Need Bees Removed?
International
Beekeeping Forums
August 29, 2014, 12:20:55 AM *
Welcome, Guest. Please login or register.
Did you miss your activation email?

Login with username, password and session length
News: ATTENTION ALL NEW MEMBERS
PLEASE READ THIS OR YOUR ACCOUNT MAY BE DELETED - CLICK HERE
 
   Home   Help Search Calendar bee removal Login Register Chat  

Pages: [1]   Go Down
  Print  
Author Topic: IPM/mite management  (Read 5112 times)
Lesli
House Bee
**
Offline Offline

Posts: 420


Location: Upstate NY


« on: July 20, 2004, 06:27:17 PM »

Hi all,
As I check my hives, I open some drone cells, and look at all the adults closely, and so far, I haven't seen any mites.

I'm using screened bottom boards, and feeding syrup with essential oils. Given that mites are becoming resistant to the current meds, I'd just as soon not use them, if something else will suffice.

So I wanted to do a mite drop check, and considered how best to do it, without going out to buy "sticky boards."

Here's what I did: I took a sold bottom board and lined it with a cut down piece of drop cloth, clear plastic, cheap, never used. I stapled it down to the board, and then coated the board with Crisco. I put all of this under the screened cottom board, with the open side facing the back of the hive. After 24 hours, I can just yank out the plastic sheet and check for mites against the white of the Crisco.  Next weekend, I can take out the solid bottom board, or leave it in.  I'll repeat the process on my other hive.

Anyone see anything wrong with this?
Logged

**************************
Lesli
http://beeyard.blogspot.com/
lobstafari
House Bee
**
Offline Offline

Posts: 71

Location: Southern Maine


« Reply #1 on: July 20, 2004, 07:35:54 PM »

Its very similar to my check.  I use a piece of galv. steel sheet, and coat with crisco, but notice if its on too heavy, it kills bees!!  Same general concept....should work fine I think (opinion)---------Jeremy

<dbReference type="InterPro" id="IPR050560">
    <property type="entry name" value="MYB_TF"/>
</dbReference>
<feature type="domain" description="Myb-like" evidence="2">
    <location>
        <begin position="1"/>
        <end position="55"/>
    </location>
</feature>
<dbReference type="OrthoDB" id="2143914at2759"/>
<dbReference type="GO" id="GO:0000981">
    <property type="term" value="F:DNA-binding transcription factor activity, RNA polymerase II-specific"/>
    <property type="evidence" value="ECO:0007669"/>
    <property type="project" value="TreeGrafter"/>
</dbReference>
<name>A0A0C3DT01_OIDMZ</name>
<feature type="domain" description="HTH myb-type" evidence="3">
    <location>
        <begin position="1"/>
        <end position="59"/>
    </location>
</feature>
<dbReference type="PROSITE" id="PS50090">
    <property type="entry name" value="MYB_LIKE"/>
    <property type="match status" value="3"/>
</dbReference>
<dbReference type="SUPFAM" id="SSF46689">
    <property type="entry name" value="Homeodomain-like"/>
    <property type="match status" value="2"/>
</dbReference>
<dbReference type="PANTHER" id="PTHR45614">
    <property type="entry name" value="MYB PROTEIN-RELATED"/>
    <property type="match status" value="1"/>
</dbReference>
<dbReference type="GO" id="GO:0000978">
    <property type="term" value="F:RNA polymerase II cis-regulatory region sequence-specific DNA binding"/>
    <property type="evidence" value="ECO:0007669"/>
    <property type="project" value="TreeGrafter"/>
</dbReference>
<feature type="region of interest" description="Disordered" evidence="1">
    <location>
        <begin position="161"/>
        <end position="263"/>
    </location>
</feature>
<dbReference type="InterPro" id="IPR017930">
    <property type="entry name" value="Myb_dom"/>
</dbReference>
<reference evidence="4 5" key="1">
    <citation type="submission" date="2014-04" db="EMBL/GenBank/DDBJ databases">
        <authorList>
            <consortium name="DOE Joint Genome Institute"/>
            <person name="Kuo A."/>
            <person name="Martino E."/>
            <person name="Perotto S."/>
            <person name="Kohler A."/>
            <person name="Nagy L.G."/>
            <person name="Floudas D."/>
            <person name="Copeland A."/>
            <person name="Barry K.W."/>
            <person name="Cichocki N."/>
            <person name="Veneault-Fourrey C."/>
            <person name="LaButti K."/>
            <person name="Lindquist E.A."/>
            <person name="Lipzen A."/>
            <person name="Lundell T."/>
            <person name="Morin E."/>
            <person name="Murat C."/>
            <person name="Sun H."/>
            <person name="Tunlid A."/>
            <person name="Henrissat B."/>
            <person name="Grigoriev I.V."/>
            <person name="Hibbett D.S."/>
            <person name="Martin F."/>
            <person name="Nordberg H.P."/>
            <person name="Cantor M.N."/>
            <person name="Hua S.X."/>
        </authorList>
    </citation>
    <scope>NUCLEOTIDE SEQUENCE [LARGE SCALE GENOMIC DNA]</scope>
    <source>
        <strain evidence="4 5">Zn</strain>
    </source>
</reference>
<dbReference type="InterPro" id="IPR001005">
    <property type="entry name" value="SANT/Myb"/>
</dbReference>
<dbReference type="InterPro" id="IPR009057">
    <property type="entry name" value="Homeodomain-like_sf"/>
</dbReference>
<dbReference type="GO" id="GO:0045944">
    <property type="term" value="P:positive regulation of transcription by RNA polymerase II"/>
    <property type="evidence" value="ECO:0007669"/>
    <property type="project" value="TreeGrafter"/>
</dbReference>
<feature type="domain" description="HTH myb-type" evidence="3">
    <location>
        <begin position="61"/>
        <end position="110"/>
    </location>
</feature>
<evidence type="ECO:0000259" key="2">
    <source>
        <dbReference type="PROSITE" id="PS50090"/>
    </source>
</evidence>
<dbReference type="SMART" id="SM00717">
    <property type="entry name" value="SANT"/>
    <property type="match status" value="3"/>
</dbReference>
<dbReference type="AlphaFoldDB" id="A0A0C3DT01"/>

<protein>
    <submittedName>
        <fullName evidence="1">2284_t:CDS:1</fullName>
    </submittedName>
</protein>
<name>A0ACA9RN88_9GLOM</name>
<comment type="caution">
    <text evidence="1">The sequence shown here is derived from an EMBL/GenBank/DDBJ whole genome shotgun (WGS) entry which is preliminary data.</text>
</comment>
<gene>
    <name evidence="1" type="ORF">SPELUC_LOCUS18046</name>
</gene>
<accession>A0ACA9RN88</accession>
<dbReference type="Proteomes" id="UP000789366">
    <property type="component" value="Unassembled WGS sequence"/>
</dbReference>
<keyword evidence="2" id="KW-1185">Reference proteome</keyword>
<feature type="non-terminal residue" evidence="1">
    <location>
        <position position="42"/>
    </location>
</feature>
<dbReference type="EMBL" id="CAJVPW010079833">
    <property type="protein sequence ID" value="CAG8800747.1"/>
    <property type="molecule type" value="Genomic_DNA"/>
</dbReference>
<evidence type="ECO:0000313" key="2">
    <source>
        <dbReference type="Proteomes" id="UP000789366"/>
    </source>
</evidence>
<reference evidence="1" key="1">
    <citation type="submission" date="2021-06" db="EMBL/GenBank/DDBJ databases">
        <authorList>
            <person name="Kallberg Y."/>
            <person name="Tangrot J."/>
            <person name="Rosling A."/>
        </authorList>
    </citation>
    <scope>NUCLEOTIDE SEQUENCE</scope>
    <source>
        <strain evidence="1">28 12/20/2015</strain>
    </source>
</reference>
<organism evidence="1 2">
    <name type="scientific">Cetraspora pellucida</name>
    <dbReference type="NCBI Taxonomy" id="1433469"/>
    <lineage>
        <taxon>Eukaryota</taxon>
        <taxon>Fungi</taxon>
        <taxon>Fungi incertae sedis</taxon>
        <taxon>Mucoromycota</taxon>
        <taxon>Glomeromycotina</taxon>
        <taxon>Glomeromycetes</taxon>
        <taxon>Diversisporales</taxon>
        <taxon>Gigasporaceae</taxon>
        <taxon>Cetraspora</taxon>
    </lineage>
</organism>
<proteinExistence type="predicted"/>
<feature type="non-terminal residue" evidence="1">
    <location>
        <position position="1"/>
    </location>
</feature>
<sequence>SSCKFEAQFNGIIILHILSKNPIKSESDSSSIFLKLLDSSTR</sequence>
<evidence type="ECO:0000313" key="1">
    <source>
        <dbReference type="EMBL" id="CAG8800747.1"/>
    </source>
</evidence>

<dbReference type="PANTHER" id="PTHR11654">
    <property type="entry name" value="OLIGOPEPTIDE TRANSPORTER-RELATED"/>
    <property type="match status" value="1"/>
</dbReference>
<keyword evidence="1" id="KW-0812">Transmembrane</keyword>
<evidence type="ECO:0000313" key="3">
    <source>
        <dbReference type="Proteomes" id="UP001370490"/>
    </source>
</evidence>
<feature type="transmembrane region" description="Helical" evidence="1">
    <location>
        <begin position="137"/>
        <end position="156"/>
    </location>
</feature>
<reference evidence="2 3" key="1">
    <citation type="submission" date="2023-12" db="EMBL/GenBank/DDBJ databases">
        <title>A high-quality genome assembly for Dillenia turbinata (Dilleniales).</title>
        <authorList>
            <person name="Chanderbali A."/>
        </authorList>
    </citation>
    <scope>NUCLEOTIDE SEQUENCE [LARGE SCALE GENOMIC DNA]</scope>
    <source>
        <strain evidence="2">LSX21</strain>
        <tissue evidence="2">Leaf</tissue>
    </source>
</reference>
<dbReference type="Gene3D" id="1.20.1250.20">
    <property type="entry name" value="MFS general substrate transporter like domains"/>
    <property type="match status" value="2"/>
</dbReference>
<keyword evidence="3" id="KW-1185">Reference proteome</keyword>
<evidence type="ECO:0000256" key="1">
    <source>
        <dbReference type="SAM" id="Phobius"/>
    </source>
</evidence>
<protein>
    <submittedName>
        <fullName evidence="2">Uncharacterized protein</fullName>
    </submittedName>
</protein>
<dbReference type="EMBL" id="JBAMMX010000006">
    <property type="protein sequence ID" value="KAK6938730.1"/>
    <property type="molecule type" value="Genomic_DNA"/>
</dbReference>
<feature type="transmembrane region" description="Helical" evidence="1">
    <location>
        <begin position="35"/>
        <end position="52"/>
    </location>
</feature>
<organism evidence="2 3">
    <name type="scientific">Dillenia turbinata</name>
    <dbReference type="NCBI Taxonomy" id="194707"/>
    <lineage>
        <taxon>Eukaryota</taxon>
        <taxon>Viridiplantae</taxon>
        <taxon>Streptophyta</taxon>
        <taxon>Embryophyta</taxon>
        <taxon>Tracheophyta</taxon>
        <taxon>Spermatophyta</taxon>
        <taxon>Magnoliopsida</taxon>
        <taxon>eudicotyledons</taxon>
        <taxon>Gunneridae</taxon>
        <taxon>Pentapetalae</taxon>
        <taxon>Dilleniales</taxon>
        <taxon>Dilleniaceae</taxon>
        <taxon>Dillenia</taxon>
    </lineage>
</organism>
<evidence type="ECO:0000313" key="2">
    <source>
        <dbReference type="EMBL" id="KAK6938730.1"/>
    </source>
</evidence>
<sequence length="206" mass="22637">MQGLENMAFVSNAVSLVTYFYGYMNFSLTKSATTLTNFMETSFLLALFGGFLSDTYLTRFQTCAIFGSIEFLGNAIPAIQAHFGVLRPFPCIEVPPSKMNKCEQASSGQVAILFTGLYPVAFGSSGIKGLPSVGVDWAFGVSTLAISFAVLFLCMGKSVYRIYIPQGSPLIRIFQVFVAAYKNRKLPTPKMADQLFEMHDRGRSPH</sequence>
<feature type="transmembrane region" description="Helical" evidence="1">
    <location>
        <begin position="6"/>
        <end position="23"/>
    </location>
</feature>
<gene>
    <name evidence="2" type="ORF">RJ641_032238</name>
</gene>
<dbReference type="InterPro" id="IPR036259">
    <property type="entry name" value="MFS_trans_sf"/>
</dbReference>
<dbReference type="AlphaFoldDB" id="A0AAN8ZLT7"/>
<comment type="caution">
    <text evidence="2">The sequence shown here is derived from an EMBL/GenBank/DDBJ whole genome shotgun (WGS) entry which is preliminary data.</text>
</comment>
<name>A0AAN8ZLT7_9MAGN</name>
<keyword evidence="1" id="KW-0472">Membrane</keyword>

Logged
Lesli
House Bee
**
Offline Offline

Posts: 420


Location: Upstate NY


« Reply #2 on: July 20, 2004, 08:15:12 PM »

The screened bottom board is between the bees and the Crisco. Of course, they may discover the gap in back between the SBB and the Crisco... But since it's only for 24 hours, with luck, there shouldn't be a problem.
Logged

**************************
Lesli
http://beeyard.blogspot.com/
Robo
Technical
Administrator
Galactic Bee
*******
Offline Offline

Gender: Male
Posts: 6403


Location: Scenic Catskill Mountains - NY

Beekeep On!


WWW
« Reply #3 on: July 21, 2004, 08:13:36 AM »

Other than labor and manipulation intensive, I don't see a problem with it.  You might want to consider modifying your SBB to accept a tray.

click image for larger view


There are also plans on beesource.  It makes the job that much easier and you can do it more often if you like.  It also means you can leave the SBB on all year and just close them up for the winter.
I find mineral oil in a spray bottle is much easier (and less messy) than trying to spread crisco.
Logged

"Opportunity is missed by most people because it comes dressed in overalls and looks like work." - Thomas Edison


Lesli
House Bee
**
Offline Offline

Posts: 420


Location: Upstate NY


« Reply #4 on: July 21, 2004, 10:23:31 AM »

But the Crisco made my hands so soft!  Tongue
Logged

**************************
Lesli
http://beeyard.blogspot.com/
Lesli
House Bee
**
Offline Offline

Posts: 420


Location: Upstate NY


« Reply #5 on: July 21, 2004, 08:27:44 PM »

I did my 24-hour drop check, and I'm not sure of what I saw. I had hoped that the mites would be distinct, but amid the other debris, I'm just not sure.

Do others use a magnifying glass, or am I just due for a checkup?